Tag: palm sunday

The Politics of Rome

The Jews of Jesus day were not an easy people to rule. They had been conquered and dominated for centuries and now they were under Rome’s power. “Pax Romana” as it was known, wasn’t really peace, it was peace through coercion and violence. That was the politics of Rome.

Each year for Passover, 200,000 pilgrims would travel to Jerusalem from all over the region for their celebration. This made for a tense time in the city as the officials feared riots and the Jews feeling empowered by their celebrations, thereby risking a revolt. So, Pontus Pilate was sent to the city at that time to keep it peaceful and maintain control. The Jews could hold their festival but military force would assure there would be no insurrection. The politics of Rome would reign supreme.

It was into this political climate that Jesus of Nazareth chose to go public.

Although he had traveled all over the region healing, performing miracles, and deeply affecting lives; and although his fame had spread oft-times ahead of him, he insisted on slipping away from crowds and warning many healed to go and tell no one. He refused the accolades, and attempts to promote him.

Palm Sunday, AD 29 was different.

On this day, Jesus chose to unravel the politics of Rome by going public with His right to claims as the Messiah. On this day, he made his Triumphal Entry into Jerusalem, as King of the Jews. On this day, he once again displayed cornerstones of His Kingdom, The Kingdom of Heaven.

He entered the city: (Matthew 21; Mark 11; Luke 19; John 12)

  • riding a donkey and it’s colt
  • people put their coats on the animal and the ground ahead of him
  • people cut tree branches and spread them on the road
  • crowds shouted in front of and behind him
  • they shouted “Hosanna to the Son of David”
  • they shouted “Blessed is He who comes in the name of the Lord”
  • the whole city was stirred
  • the crowds praised Him for all of His mighty works
  • religious leaders told them to be quiet
  • Jesus told them if they kept quiet, the stones would cry out
  • He wept over the city
  • saying, “I wish that you had known today the things that make for peace”
  • but you do not know the time of your visitation
  • He entered the Temple and drove out the moneychangers
  • He reinstituted His House as a house of prayer
  • crowds followed Him because they heard of Lazarus being raised from the dead

When Jesus entered the city that day, He was publically displaying the Kingdom of Heaven in its peace, humility, and victory. He was publically receiving and encouraging praise. He was publically allowing a parade of praise, peace and His power to be linked with Him and His Kingdom. He was publically contrasting the politics of Rome with the Kingdom of Heaven.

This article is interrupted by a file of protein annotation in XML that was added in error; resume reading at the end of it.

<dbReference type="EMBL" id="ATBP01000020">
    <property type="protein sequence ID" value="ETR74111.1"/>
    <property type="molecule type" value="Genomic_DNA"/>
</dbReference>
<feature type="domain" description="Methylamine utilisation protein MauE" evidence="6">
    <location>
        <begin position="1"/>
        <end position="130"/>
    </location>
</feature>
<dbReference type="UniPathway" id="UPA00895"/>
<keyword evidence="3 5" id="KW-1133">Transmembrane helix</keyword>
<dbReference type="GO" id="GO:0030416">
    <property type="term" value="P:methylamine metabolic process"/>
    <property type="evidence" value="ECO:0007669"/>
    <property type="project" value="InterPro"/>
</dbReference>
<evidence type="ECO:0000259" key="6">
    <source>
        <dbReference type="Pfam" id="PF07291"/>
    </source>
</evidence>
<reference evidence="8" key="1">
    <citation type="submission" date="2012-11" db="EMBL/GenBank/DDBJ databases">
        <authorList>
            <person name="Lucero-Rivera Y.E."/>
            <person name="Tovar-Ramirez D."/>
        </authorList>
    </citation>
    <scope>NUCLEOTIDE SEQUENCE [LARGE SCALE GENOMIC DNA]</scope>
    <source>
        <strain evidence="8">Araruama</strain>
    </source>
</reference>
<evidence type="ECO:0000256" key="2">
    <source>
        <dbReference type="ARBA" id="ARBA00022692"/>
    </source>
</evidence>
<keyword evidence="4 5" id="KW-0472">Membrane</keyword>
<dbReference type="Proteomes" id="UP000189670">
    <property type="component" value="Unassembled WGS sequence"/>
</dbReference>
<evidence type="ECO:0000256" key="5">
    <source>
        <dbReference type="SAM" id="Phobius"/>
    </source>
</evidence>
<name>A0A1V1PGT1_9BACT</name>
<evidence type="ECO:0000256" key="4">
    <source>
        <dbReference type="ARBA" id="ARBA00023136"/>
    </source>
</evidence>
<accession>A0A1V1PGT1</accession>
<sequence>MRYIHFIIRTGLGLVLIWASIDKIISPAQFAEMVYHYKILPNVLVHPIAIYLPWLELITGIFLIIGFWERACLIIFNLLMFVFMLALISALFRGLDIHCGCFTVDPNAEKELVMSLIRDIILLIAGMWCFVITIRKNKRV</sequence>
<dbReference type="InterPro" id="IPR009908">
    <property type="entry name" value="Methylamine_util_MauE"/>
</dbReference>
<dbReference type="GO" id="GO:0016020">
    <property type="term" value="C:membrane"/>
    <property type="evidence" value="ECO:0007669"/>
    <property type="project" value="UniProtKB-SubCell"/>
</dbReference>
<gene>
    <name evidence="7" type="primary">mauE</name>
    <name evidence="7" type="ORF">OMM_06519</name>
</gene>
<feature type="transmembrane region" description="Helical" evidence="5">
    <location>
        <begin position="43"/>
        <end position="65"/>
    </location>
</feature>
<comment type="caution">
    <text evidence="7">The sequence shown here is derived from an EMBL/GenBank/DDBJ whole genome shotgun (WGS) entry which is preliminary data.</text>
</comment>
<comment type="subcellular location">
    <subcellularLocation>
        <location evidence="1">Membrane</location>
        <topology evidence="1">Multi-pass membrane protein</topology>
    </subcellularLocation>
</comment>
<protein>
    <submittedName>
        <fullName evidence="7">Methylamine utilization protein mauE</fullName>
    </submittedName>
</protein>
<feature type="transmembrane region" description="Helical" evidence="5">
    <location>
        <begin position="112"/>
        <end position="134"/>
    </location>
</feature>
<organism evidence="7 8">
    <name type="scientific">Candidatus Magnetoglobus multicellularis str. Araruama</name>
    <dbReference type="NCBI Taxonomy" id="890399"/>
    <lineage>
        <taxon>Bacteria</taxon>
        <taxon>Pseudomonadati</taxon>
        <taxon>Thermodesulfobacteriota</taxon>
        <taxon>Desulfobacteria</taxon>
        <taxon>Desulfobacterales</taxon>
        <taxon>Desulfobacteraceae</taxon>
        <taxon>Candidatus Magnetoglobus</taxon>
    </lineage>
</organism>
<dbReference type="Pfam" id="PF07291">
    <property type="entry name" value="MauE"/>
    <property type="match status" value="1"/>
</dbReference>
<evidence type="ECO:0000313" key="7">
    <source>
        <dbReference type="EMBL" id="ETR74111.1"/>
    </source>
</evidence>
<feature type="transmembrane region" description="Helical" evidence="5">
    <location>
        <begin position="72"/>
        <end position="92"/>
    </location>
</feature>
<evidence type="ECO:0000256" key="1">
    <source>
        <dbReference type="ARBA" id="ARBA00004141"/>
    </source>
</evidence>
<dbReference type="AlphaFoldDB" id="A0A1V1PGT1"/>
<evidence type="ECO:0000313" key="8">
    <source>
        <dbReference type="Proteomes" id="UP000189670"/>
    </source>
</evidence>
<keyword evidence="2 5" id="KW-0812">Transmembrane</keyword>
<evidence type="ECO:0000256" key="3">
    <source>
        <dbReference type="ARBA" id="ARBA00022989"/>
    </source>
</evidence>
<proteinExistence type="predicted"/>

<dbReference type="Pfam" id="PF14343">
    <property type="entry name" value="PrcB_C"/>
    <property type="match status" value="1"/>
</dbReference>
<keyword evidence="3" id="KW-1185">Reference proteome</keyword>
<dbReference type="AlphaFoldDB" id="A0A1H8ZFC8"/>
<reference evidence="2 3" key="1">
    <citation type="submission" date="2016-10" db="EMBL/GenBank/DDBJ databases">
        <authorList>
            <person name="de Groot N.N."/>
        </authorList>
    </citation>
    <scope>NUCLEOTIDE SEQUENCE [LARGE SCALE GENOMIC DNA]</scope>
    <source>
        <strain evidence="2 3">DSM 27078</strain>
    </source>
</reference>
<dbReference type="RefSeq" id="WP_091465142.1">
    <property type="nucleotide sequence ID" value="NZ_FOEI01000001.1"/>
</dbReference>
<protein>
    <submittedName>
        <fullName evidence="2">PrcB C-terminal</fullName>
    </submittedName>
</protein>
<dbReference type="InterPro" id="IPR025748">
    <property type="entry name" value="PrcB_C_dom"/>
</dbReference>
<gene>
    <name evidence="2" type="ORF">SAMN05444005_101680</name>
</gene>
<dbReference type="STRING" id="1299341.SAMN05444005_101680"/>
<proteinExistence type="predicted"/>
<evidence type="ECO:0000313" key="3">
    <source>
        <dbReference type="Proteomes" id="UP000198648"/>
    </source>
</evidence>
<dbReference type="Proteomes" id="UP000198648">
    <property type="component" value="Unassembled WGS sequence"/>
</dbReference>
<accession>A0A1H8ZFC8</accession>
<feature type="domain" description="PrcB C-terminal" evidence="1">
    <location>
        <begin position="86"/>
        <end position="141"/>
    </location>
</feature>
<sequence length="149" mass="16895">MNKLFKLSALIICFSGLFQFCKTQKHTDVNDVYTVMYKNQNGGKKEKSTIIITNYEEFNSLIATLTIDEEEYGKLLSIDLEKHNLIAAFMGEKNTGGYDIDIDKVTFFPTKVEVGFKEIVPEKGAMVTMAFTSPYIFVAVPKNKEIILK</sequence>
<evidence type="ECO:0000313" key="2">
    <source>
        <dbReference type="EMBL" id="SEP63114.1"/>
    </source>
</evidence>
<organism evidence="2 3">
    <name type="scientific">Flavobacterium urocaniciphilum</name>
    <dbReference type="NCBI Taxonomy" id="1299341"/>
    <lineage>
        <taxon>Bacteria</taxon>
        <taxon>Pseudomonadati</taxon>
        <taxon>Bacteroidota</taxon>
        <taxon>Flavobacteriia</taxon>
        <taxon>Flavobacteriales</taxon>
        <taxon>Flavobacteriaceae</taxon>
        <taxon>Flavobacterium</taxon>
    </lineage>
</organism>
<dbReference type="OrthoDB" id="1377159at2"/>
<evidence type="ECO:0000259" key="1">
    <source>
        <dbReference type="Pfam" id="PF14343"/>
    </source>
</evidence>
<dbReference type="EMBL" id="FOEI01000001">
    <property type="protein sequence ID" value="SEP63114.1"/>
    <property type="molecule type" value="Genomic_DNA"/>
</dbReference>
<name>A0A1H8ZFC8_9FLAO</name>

And the city “was stirred”. The residents took notice that something different was happening. The pilgrims took notice. Pilate the governor took notice. Herod the King too, they all took notice of Jesus’ parade through the streets and His influence over the people.

Jesus was political that day. He was political because He was influencing people on a civic and individual level. He was influencing people with The Kingdom of Heaven. He was showing all of them that heaven is a way of life, it is here and now. Not just a place we go to when we die. He was going public with the Kingdom of Heaven.

With everything in me I can tell you that this is an urgent season, this is a Palm Sunday Season, and it is time for God’s people to go public with the Kingdom of Heaven. Not just for a day or a week either.

These are the days for Christians to go public, when the Kingdom of God is put on display. When Jesus’ miracles and fame fills our cities and neighborhoods. In the face of coercion and violence, of cancel culture and persecution, and in the throws of the politics of our own Rome, we declare HOSANNA – save us! Blessed is the King who is coming.

In our own hostile politics, we can no longer shrink back in fear and allow the Pilate’s and Herod’s to rule over and intimidate us. We cannot allow government to coerce us with peace that comes by violence, for that is the politics of Rome.

We are citizens of the Kingdom of Heaven!

In humility, true peace and total victory (by the Blood of the Lamb), we will demonstrate heaven on earth by living in alignment with The Word, and setting it as our standard in all things. We will speak up, show up, and stand up. We will declare the Truth of The Word in the hearing of those that spout lies. We will parade His greatness, show off His power, and not be silenced. (Although, I’d love to see and hear rocks cry out.)

We will pray, sing, have faith, see healings, miracles and the Kingdom of Heaven advance. We will be the passionate who advance His Kingdom passionately.